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Nov 20 2012

The Maine GOP Chairman is an Idiot

Charlie Webster, the chairman of the Maine Republican Party, has a problem. He has a bad habit, you see, of throwing out entirely ridiculous accusations of voter fraud and getting himself into trouble. After last week’s election he pledged to investigate reports that “dozens and dozens” of black people voted illegally in that state:

“In some parts of rural Maine, there were dozens, dozens of black people who came in and voted on Election Day. Everybody has a right to vote, but nobody in (these) towns knows anyone who’s black. How did that happen? I don’t know. We’re going to find out.”

He didn’t bother to name any of those towns, or to explain how or why they would have been able to vote without being on the voter rolls. Contrary to popular belief, you do have to show ID when you vote (the controversy is over whether you should have to show photo ID, but you still have to show any of a number of valid forms of identification and your signatures still have to match the one on file). So now he’s backing down:

“It was my intention to talk not about race, but about perceived voting irregularities,” Webster said in a written statement. “However, my comments were made without proof of wrongdoing and they had the unintended consequence of casting aspersions on an entire group of Americans. For that, I am truly sorry.”

But he isn’t a racist, of course. Because he has black friends:

Webster said Thursday that he regrets singling out black voters because people have labeled him a racist.

“I have a couple friends that I play basketball with who are black and I’m sure I’m going to get a few elbows the next time we play,” he joked.

I bet he even lets them use his bathroom.

This isn’t the first time he’s pulled a stunt like this. Last year he claimed to have a list of a couple hundred college students who had voted illegally there, but an investigation found that every one of them was a legal voter. Seriously, what do you have to do to get fired in that job?

20 comments

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  1. 1
    Gregory in Seattle

    “GOP Chairman is an Idiot” And water is wet, fire is hot and the universe is big.

  2. 2
    F [i'm not here, i'm gone]

    Oh, FFS. Yeah buddy, you talked to absolutely everyone in these districts, and none of them know any Black residents. (Even if true, that still doesn’t mean anything. I’m pretty fucking low-profile myself, this doesn’t mean I don’t live where I live. Also, you may simply be ignored while Black, etc.)

    But yeah, if one wanted to commit voter fraud, I’m sure one would send dozens of people who “don’t fit in” with the locals. People who, you know, arouse suspicion just by existing.

  3. 3
    dingojack

    The Maine GOP Chairman is an Idiot
    And in other breaking news: Fire is hot! So watch out people! Film at 11.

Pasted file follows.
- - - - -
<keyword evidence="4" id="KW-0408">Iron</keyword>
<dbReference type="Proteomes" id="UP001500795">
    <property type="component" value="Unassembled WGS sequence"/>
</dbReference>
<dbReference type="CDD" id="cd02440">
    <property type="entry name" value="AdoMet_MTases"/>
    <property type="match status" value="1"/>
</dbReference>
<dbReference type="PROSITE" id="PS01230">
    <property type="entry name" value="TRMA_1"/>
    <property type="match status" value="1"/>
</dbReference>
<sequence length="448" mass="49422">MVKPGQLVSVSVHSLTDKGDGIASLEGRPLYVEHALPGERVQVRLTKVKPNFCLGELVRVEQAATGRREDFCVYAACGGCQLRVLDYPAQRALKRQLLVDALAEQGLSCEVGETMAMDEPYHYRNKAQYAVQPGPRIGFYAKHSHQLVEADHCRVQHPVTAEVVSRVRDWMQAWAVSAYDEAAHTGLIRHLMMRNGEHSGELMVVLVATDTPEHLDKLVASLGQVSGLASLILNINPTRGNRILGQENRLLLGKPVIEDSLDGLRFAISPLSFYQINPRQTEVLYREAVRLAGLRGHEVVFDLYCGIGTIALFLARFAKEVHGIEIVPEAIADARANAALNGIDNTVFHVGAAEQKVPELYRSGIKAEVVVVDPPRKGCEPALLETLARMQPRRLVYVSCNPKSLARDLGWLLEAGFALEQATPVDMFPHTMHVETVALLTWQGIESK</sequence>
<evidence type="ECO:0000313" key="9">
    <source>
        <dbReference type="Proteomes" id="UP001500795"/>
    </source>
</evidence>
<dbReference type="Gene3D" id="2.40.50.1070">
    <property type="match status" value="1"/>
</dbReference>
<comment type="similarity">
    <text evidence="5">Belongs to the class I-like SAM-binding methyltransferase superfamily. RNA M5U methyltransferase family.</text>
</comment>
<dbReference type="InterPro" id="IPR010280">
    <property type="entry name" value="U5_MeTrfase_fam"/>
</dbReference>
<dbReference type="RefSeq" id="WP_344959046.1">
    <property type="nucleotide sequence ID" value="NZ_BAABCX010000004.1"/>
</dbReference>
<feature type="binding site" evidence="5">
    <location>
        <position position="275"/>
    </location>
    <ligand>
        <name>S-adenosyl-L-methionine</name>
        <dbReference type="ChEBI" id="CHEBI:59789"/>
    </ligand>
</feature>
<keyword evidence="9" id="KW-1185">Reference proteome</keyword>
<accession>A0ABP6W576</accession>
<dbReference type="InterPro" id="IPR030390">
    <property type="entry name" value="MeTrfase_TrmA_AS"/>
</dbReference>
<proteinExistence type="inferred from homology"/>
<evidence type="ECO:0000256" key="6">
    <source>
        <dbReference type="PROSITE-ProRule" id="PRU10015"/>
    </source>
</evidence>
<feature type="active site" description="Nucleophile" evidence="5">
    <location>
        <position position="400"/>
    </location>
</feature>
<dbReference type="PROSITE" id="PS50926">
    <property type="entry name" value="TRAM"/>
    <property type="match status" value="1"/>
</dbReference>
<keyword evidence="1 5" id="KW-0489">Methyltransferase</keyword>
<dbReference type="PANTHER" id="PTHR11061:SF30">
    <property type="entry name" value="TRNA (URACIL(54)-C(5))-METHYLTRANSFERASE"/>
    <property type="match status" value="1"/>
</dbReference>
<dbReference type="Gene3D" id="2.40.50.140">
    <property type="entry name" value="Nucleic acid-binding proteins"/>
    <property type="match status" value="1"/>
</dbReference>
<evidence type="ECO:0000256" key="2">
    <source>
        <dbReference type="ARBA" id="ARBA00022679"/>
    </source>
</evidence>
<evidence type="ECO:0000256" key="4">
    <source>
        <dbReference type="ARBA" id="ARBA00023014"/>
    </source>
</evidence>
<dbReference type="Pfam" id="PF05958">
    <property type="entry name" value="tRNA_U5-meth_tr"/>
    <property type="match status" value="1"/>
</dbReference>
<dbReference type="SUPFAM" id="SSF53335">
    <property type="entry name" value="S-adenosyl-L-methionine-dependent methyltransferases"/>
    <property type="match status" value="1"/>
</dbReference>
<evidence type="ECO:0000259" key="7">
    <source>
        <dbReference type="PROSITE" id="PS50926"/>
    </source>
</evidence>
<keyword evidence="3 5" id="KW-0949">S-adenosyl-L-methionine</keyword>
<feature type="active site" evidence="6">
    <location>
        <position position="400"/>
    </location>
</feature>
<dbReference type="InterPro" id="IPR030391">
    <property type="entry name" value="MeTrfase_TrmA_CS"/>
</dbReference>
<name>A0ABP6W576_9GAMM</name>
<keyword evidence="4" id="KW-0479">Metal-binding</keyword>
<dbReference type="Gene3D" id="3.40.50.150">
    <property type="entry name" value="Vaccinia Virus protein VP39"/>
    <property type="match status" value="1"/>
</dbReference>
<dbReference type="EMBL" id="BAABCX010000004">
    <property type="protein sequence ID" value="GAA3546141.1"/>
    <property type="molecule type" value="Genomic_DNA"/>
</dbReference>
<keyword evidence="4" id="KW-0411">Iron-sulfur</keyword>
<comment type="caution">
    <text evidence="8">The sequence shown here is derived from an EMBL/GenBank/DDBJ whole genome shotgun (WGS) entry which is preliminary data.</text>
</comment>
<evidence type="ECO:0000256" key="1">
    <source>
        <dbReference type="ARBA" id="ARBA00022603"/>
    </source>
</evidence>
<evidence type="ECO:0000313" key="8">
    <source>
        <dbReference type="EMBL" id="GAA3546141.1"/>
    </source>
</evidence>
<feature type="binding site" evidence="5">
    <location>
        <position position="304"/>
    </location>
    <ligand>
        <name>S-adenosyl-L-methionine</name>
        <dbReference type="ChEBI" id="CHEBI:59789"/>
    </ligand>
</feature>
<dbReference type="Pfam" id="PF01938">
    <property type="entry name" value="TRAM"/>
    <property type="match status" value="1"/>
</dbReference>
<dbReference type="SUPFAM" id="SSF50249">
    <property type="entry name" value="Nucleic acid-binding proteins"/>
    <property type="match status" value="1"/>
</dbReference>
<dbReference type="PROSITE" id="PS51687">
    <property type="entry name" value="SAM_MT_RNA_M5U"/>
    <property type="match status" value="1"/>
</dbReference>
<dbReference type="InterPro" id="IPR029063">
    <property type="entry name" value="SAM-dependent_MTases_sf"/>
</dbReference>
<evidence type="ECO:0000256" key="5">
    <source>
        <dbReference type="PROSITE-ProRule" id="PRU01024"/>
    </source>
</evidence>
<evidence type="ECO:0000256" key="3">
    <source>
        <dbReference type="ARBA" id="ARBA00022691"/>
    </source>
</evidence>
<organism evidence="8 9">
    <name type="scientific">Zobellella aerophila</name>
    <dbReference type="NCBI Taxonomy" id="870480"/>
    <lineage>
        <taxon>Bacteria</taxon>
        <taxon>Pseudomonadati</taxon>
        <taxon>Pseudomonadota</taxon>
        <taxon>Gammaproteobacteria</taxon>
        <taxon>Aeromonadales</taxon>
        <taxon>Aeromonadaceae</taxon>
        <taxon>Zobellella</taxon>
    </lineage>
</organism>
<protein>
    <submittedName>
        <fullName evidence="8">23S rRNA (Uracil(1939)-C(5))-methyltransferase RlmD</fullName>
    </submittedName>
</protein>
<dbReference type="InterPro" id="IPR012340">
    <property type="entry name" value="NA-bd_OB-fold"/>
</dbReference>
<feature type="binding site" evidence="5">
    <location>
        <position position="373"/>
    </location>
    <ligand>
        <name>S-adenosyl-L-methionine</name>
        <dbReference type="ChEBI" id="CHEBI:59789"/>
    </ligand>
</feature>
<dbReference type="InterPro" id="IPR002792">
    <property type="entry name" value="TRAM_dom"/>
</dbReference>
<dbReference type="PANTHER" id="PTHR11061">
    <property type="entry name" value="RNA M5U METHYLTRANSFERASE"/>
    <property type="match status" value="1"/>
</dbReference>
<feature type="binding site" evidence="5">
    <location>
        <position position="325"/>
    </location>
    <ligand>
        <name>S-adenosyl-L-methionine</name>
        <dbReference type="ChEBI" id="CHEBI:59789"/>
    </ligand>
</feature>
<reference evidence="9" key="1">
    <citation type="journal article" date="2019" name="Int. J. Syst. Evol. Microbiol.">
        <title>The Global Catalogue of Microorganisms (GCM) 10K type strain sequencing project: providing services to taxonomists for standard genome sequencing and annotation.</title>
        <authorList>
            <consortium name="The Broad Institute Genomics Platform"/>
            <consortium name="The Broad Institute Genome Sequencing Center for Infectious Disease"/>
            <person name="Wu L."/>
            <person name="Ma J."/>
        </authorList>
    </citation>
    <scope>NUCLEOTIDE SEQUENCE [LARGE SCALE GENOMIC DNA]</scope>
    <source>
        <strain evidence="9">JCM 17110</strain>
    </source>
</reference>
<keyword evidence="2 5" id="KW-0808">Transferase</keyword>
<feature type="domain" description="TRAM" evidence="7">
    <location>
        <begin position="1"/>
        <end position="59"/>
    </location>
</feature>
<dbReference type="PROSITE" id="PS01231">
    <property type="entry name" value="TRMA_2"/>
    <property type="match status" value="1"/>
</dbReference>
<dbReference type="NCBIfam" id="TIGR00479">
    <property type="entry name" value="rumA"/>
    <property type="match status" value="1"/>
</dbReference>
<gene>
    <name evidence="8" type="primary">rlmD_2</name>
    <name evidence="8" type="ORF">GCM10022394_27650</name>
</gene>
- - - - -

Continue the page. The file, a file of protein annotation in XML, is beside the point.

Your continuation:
@@

    Dingo
    —–
    PS: perhaps a bipartisan probe into voter registration and voter fraud is needed. I’m sure all those uber-patriots in the Party o’ God will agree to that, right?

  4. 4
    AsqJames

    he regrets singling out black voters because people have labeled him a racist.

    He doesn’t regret it because he thinks it was wrong mind, or because it stoked racism in others. It’s just that he got called racist.

    But yeah, if one wanted to commit voter fraud, I’m sure one would send dozens of people who “don’t fit in” with the locals. People who, you know, arouse suspicion just by existing.

    Well those evil, atheist, muslimist, libruls are hardly going to be able to find any good, honest white people True Americans(tm) to commit voter fraud are they?

  5. 5
    Michael Heath

    Ed asks (rhetorically):

    Seriously, what do you have to do to get fired in that job?

    Hell, it sounds like he’s due for a promotion in the Liars for JesusⓇ wing of the Republican party. A lá Michele Bachmann, Steve King, and Joe Wilson, he should be able to start fundraising at a national level. Perhaps as a duo with Allen West; I hear he’s looking for a new job.

  6. 6
    dingojack

    Ed asks (rhetorically):

    Seriously, what do you have to do to get fired in that job?

    Brain stem hypoxia causing myocardial infarction or myocardial infarction causing brain stem hypoxia.

    Dingo

  7. 7
    Larry

    If someone wanted to commit voter fraud in Maine, they’d be wearing an LL Bean plaid coat and a Elmer Fudd hunting cap with the ear flaps down and they’d be saying “a-yup” after each sentence.

    I bet deputy-dawg Webster wouldn’t pay them a second glance.

  8. 8
    Raging Bee

    He’s not a racist because he’s using tactful code-words. Which is what you have to do if you want to be realistic about race in post-racial America. So shut up, you racist liberals.

  9. 9
    Crommunist

    He’s actually stepping down when his term expires at the end of the month. It was easier than firing him and having to find a replacement for 2 weeks, I guess.